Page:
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Yakugaku Zasshi. 2017;137(3):315-321. doi: 10.1248/yakushi.16-00237-2.

Patients Taking Antihistamines and Their Effects on Driving.

[Article in Japanese]

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Division of Practical Pharmacy, Keio University Faculty of Pharmacy.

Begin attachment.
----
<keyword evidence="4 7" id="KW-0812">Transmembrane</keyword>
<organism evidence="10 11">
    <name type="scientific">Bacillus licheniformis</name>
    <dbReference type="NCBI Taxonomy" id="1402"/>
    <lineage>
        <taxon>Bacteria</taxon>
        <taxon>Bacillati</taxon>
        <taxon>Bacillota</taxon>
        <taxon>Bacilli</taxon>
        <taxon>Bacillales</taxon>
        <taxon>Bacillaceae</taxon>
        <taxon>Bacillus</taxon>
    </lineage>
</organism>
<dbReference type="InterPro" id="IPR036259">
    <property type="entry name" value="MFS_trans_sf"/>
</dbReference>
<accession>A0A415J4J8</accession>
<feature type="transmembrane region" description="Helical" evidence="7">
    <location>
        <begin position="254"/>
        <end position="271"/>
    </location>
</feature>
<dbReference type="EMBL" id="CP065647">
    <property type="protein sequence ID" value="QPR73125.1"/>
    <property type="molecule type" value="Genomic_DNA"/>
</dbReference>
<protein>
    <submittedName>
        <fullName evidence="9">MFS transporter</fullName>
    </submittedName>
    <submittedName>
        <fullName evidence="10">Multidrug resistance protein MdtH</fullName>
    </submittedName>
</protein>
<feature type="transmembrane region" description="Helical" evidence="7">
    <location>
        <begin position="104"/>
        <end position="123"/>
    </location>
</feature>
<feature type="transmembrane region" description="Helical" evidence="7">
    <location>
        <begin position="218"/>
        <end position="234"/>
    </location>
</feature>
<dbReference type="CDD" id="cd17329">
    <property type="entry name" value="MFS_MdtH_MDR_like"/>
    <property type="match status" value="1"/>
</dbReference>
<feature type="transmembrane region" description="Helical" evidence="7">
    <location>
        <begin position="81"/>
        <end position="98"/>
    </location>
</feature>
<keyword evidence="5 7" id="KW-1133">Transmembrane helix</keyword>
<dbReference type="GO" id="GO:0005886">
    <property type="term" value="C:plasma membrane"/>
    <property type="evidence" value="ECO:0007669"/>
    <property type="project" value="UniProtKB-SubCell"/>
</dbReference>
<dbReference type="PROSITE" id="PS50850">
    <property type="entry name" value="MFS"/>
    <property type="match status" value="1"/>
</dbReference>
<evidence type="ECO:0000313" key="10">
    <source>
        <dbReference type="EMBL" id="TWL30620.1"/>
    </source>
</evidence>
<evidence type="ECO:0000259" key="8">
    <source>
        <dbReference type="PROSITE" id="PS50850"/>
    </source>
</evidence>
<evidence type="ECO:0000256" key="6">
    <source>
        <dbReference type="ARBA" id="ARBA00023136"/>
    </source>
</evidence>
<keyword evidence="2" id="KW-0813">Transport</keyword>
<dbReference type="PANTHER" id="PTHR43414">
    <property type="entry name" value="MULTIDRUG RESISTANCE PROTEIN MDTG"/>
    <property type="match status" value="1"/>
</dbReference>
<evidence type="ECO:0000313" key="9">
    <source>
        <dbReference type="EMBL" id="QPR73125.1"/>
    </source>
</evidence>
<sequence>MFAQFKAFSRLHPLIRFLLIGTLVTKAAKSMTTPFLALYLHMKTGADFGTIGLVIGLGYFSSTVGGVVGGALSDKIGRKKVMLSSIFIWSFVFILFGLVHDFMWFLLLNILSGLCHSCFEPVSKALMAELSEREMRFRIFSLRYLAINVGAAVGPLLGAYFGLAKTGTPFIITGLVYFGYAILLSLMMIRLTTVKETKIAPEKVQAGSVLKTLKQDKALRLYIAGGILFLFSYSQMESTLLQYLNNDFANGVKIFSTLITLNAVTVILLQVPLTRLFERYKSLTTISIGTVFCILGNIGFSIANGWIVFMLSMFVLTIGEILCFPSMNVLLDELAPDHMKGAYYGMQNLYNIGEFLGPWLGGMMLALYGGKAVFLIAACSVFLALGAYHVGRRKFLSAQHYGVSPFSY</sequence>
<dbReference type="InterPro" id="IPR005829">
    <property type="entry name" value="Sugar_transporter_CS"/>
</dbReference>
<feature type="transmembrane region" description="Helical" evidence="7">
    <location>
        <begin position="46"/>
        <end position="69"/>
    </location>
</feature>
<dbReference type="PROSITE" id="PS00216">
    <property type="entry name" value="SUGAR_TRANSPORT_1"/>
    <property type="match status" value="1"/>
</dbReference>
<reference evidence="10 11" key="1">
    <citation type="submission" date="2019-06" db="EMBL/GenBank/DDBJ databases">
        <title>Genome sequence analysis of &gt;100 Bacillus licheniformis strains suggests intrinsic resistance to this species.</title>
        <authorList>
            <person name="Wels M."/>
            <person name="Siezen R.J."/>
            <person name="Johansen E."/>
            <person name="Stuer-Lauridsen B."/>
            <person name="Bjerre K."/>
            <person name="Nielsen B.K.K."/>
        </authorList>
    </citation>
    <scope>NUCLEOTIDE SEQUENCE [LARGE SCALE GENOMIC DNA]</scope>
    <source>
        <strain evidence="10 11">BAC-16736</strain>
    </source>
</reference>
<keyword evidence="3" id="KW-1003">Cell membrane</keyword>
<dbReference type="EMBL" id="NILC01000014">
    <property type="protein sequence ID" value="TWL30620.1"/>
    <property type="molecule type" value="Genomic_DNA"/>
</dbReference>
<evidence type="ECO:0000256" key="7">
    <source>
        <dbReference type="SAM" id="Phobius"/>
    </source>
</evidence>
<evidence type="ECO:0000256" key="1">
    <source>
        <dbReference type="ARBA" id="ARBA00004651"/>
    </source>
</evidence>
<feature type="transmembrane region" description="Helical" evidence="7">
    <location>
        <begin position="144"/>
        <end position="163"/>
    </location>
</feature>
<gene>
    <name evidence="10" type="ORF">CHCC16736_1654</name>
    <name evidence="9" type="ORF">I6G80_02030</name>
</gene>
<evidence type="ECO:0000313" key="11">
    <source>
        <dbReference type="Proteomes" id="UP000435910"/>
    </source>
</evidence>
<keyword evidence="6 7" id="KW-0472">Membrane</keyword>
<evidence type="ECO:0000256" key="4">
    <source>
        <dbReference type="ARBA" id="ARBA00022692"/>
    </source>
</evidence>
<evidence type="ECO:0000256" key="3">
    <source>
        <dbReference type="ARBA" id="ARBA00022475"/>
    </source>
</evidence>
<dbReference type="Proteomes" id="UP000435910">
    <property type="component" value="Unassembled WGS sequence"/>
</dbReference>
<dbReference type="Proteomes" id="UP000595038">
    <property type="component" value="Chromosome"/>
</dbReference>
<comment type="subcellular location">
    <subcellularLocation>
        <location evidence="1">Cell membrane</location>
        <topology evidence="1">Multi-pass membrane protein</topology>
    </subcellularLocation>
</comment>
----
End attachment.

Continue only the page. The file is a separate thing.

Sleepiness is known as one of the side effects of antihistamines, and impaired performance caused by these drugs has become problematic. Among the 13 second-generation antihistamines causing sleepiness to some extent, the package inserts of 8 drugs prohibit driving, 3 stress driving with care, and 2 give no driving-related warning. It was confirmed that the description did not necessarily reflect the results of the standard deviation of lateral position measurement study, which is considered the most effective study for evaluating the effects of drugs on automobile driving. Do these descriptions reflect actual patients' sleepiness? According to a questionnaire survey involving 2000 individuals taking second-generation antihistamines, 7.3% of respondents answered that they had always become sleepy after taking antihistamines (3.1-12.5% according to the type of antihistamine), 32.8% (27.8-45.8%) had become sleepy sometimes, 9.1% (3.1-15.8%) had previously become sleepy but not anymore, and 40.9% (27.1-49.1%) had never become sleepy. In addition, 10.3% (2.4-21.1%) reported intolerable sleepiness. Patients who had experience of receiving pharmaceutical education from pharmacists numbered 1296 (64.8%), and 80.2% of them had also received driving-related explanations, which included the prohibition of driving (32.8%), stressing the need to drive with care (54.7%), and the prohibition of medication before driving (12.0%). Concerning these explanations, the proportion who paid attention on a daily basis, paid slight attention, and paid no attention was 36.7, 31.2, and 32.1%, respectively. To provide effective and safe pharmacotherapy for the increasing number of patients taking antihistamines, pharmacists should ideally improve pharmaceutical education.

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